Code Signing

Your Guide to Secure Code Signing: Four Steps to Get Started

Software now runs the world. Nearly everything we do in our personal and professional lives ties back to software in some way, especially with the rise of more connected Internet of Things (IoT) devices.

Once upon a time, we could simply trust the software that we downloaded, but those days are long behind us. With more software has come more cyber attacks, and this reality makes it essential to verify authenticity before downloading anything.

That’s where code signing comes into play.

But for all its benefits, implementing secure code signing is not without its risks, either. Let’s explore exactly why code signing is so important, common roadblocks, and how to overcome those challenges.

The power of code signing

Code signing is a cryptographic method to prove software authenticity. Developers can digitally sign apps, software, or embedded firmware with a private key to prove that the code originates from a trusted, legitimate source and that it hasn’t been tampered with.

Without code signing – or checks within the software download to confirm code signatures – users can open themselves up to serious risk by downloading software from a malicious source.

We’ve seen these risks play out too many times over the past decade, with serious code signing attacks impacting vendors like Adobe in 2012, D-Link in 2015 and 2018, and ASUS via Shadowhammer in 2019.

Common roadblocks to secure code signing

The importance of implementing secure code signing is clear, as the risks of not doing so are far too high. What’s less clear is how to do so effectively. Some of the most common roadblocks organizations face to implementing effective, secure code signing include:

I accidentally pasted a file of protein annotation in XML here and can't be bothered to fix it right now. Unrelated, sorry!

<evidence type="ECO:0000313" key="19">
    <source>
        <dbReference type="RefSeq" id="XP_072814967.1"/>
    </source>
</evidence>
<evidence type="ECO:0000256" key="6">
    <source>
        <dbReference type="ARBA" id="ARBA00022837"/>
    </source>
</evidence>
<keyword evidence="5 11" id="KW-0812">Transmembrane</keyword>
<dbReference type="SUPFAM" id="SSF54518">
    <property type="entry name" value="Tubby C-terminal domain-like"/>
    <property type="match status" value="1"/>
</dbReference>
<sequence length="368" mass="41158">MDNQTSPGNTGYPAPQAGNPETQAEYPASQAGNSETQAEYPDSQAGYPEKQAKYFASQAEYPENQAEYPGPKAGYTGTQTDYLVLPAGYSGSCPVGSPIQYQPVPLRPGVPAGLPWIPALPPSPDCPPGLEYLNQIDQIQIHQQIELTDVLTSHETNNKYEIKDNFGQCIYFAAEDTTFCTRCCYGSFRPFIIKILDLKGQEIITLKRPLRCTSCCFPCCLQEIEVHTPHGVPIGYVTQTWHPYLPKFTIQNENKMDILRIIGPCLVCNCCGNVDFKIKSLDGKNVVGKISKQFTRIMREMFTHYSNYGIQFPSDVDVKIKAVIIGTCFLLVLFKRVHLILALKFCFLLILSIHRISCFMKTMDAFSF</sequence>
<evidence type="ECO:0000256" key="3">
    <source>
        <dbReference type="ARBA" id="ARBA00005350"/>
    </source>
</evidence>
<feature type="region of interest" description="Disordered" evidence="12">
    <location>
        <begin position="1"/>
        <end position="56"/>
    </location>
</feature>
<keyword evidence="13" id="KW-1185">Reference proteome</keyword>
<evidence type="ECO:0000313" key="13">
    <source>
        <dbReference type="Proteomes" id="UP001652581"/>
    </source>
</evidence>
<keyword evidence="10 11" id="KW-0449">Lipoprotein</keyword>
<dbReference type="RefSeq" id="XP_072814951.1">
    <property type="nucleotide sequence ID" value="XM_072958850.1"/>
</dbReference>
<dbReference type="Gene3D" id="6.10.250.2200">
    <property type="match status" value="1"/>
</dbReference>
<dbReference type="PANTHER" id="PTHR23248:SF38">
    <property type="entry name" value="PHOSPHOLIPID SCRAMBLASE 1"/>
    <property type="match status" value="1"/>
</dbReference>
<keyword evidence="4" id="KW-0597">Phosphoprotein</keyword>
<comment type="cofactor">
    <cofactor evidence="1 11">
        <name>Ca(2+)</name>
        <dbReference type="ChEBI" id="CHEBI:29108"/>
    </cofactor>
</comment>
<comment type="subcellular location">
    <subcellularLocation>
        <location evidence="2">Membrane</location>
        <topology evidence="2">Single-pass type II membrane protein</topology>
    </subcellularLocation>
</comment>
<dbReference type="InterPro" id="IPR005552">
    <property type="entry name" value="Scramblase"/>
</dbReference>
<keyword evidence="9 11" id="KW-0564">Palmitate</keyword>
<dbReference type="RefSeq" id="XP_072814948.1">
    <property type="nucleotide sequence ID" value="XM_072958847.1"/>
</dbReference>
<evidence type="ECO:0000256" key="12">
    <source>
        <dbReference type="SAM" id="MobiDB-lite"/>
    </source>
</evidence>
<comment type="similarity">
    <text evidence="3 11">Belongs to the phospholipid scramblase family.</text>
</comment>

• Balancing development speed with the necessary security, as code signing processes can slow down development processes if not implemented with efficiency in mind
  • Adapting to DevOps workflows to embed the signing process within the existing software development lifecycle
  • Supporting dispersed developer teams in a way that keeps code signing certificates accessible without opening them up to hackers
  • Protecting certificates from sophisticated attacks, since code signing certificates can fetch a high price tag on underground markets

Four steps to implement secure code signing

Despite these roadblocks, it is possible to implement secure code signing practices in your organization. The following four steps have proven effective for organizations of all kinds:

1. Safeguard private keys

The private keys that developers use to sign code are incredibly important to safeguard since they are what provide the stamp of authenticity to any code. If they fall into the wrong hands, then hackers can use them to sign malicious code that they then distribute to users under the guise of legitimacy.

Too often, teams store these private keys in insecure locations like developer workstations or build servers. To properly safeguard private code signing keys, they should live in a certified hardware security module (HSM). Additionally, your team should keep an inventory of the keys you have and centralize management of those keys to ensure a standardized, highly secure approach.

2. Secure signing operations